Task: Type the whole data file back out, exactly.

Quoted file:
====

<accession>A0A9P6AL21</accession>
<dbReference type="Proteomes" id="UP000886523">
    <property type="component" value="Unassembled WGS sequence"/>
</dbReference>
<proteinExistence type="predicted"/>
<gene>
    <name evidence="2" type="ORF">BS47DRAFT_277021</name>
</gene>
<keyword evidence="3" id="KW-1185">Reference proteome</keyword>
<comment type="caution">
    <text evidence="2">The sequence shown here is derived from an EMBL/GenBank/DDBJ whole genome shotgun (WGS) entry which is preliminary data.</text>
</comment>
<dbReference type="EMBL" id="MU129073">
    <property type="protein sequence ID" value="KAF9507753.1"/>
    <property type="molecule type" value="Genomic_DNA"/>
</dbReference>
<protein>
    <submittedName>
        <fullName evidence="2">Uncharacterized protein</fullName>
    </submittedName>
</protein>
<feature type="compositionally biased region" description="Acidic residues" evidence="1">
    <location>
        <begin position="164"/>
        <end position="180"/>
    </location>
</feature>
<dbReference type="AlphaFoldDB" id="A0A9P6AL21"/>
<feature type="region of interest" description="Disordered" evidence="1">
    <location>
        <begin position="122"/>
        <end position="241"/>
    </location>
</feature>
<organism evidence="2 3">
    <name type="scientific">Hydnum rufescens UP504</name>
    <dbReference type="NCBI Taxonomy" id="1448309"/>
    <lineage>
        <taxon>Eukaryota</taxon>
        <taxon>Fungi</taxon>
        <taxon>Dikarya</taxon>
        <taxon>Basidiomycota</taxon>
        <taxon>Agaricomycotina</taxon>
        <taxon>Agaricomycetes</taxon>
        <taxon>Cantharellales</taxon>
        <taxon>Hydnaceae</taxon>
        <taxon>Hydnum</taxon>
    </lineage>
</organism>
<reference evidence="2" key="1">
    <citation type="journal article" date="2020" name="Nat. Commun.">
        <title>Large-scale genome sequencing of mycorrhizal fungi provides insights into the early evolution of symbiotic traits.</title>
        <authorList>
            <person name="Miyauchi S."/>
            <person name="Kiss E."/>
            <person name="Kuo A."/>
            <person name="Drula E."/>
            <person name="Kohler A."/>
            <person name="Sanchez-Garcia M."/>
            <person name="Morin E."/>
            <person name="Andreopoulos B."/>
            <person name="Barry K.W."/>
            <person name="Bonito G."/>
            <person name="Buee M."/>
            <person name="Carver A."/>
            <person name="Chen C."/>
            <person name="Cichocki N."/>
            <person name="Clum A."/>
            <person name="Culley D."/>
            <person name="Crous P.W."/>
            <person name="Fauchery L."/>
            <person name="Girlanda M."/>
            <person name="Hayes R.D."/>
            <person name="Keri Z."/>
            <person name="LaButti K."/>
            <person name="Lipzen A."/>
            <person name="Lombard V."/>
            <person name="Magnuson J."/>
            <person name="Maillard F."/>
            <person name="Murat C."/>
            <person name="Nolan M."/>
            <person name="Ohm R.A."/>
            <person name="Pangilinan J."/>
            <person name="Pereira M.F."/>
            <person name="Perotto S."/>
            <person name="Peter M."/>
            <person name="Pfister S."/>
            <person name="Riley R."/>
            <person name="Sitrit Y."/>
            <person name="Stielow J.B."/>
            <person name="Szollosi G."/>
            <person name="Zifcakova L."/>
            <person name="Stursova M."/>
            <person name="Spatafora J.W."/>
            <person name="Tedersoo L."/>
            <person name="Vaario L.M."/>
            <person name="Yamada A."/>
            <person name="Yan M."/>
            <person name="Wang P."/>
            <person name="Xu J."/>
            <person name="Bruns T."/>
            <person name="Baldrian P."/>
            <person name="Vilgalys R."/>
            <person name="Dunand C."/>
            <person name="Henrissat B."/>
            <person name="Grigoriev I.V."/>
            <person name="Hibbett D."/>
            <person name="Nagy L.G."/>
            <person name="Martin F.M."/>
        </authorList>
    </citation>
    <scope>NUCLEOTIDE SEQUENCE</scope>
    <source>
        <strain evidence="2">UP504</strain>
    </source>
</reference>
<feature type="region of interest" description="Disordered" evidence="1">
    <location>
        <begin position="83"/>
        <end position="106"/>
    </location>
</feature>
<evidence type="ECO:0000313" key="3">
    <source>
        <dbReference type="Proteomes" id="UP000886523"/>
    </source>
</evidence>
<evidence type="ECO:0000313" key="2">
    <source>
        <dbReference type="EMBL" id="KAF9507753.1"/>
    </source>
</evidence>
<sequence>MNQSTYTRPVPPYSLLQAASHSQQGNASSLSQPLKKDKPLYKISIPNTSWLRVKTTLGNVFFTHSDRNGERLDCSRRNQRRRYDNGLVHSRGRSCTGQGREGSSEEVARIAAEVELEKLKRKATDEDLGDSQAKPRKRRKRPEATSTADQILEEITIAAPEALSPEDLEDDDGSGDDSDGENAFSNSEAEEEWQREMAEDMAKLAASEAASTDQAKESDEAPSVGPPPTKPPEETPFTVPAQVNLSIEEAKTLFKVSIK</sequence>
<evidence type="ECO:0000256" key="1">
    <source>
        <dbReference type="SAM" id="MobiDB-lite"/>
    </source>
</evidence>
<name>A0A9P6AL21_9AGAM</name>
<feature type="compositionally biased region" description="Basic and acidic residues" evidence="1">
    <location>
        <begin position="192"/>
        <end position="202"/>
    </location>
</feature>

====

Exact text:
<accession>A0A9P6AL21</accession>
<dbReference type="Proteomes" id="UP000886523">
    <property type="component" value="Unassembled WGS sequence"/>
</dbReference>
<proteinExistence type="predicted"/>
<gene>
    <name evidence="2" type="ORF">BS47DRAFT_277021</name>
</gene>
<keyword evidence="3" id="KW-1185">Reference proteome</keyword>
<comment type="caution">
    <text evidence="2">The sequence shown here is derived from an EMBL/GenBank/DDBJ whole genome shotgun (WGS) entry which is preliminary data.</text>
</comment>
<dbReference type="EMBL" id="MU129073">
    <property type="protein sequence ID" value="KAF9507753.1"/>
    <property type="molecule type" value="Genomic_DNA"/>
</dbReference>
<protein>
    <submittedName>
        <fullName evidence="2">Uncharacterized protein</fullName>
    </submittedName>
</protein>
<feature type="compositionally biased region" description="Acidic residues" evidence="1">
    <location>
        <begin position="164"/>
        <end position="180"/>
    </location>
</feature>
<dbReference type="AlphaFoldDB" id="A0A9P6AL21"/>
<feature type="region of interest" description="Disordered" evidence="1">
    <location>
        <begin position="122"/>
        <end position="241"/>
    </location>
</feature>
<organism evidence="2 3">
    <name type="scientific">Hydnum rufescens UP504</name>
    <dbReference type="NCBI Taxonomy" id="1448309"/>
    <lineage>
        <taxon>Eukaryota</taxon>
        <taxon>Fungi</taxon>
        <taxon>Dikarya</taxon>
        <taxon>Basidiomycota</taxon>
        <taxon>Agaricomycotina</taxon>
        <taxon>Agaricomycetes</taxon>
        <taxon>Cantharellales</taxon>
        <taxon>Hydnaceae</taxon>
        <taxon>Hydnum</taxon>
    </lineage>
</organism>
<reference evidence="2" key="1">
    <citation type="journal article" date="2020" name="Nat. Commun.">
        <title>Large-scale genome sequencing of mycorrhizal fungi provides insights into the early evolution of symbiotic traits.</title>
        <authorList>
            <person name="Miyauchi S."/>
            <person name="Kiss E."/>
            <person name="Kuo A."/>
            <person name="Drula E."/>
            <person name="Kohler A."/>
            <person name="Sanchez-Garcia M."/>
            <person name="Morin E."/>
            <person name="Andreopoulos B."/>
            <person name="Barry K.W."/>
            <person name="Bonito G."/>
            <person name="Buee M."/>
            <person name="Carver A."/>
            <person name="Chen C."/>
            <person name="Cichocki N."/>
            <person name="Clum A."/>
            <person name="Culley D."/>
            <person name="Crous P.W."/>
            <person name="Fauchery L."/>
            <person name="Girlanda M."/>
            <person name="Hayes R.D."/>
            <person name="Keri Z."/>
            <person name="LaButti K."/>
            <person name="Lipzen A."/>
            <person name="Lombard V."/>
            <person name="Magnuson J."/>
            <person name="Maillard F."/>
            <person name="Murat C."/>
            <person name="Nolan M."/>
            <person name="Ohm R.A."/>
            <person name="Pangilinan J."/>
            <person name="Pereira M.F."/>
            <person name="Perotto S."/>
            <person name="Peter M."/>
            <person name="Pfister S."/>
            <person name="Riley R."/>
            <person name="Sitrit Y."/>
            <person name="Stielow J.B."/>
            <person name="Szollosi G."/>
            <person name="Zifcakova L."/>
            <person name="Stursova M."/>
            <person name="Spatafora J.W."/>
            <person name="Tedersoo L."/>
            <person name="Vaario L.M."/>
            <person name="Yamada A."/>
            <person name="Yan M."/>
            <person name="Wang P."/>
            <person name="Xu J."/>
            <person name="Bruns T."/>
            <person name="Baldrian P."/>
            <person name="Vilgalys R."/>
            <person name="Dunand C."/>
            <person name="Henrissat B."/>
            <person name="Grigoriev I.V."/>
            <person name="Hibbett D."/>
            <person name="Nagy L.G."/>
            <person name="Martin F.M."/>
        </authorList>
    </citation>
    <scope>NUCLEOTIDE SEQUENCE</scope>
    <source>
        <strain evidence="2">UP504</strain>
    </source>
</reference>
<feature type="region of interest" description="Disordered" evidence="1">
    <location>
        <begin position="83"/>
        <end position="106"/>
    </location>
</feature>
<evidence type="ECO:0000313" key="3">
    <source>
        <dbReference type="Proteomes" id="UP000886523"/>
    </source>
</evidence>
<evidence type="ECO:0000313" key="2">
    <source>
        <dbReference type="EMBL" id="KAF9507753.1"/>
    </source>
</evidence>
<sequence>MNQSTYTRPVPPYSLLQAASHSQQGNASSLSQPLKKDKPLYKISIPNTSWLRVKTTLGNVFFTHSDRNGERLDCSRRNQRRRYDNGLVHSRGRSCTGQGREGSSEEVARIAAEVELEKLKRKATDEDLGDSQAKPRKRRKRPEATSTADQILEEITIAAPEALSPEDLEDDDGSGDDSDGENAFSNSEAEEEWQREMAEDMAKLAASEAASTDQAKESDEAPSVGPPPTKPPEETPFTVPAQVNLSIEEAKTLFKVSIK</sequence>
<evidence type="ECO:0000256" key="1">
    <source>
        <dbReference type="SAM" id="MobiDB-lite"/>
    </source>
</evidence>
<name>A0A9P6AL21_9AGAM</name>
<feature type="compositionally biased region" description="Basic and acidic residues" evidence="1">
    <location>
        <begin position="192"/>
        <end position="202"/>
    </location>
</feature>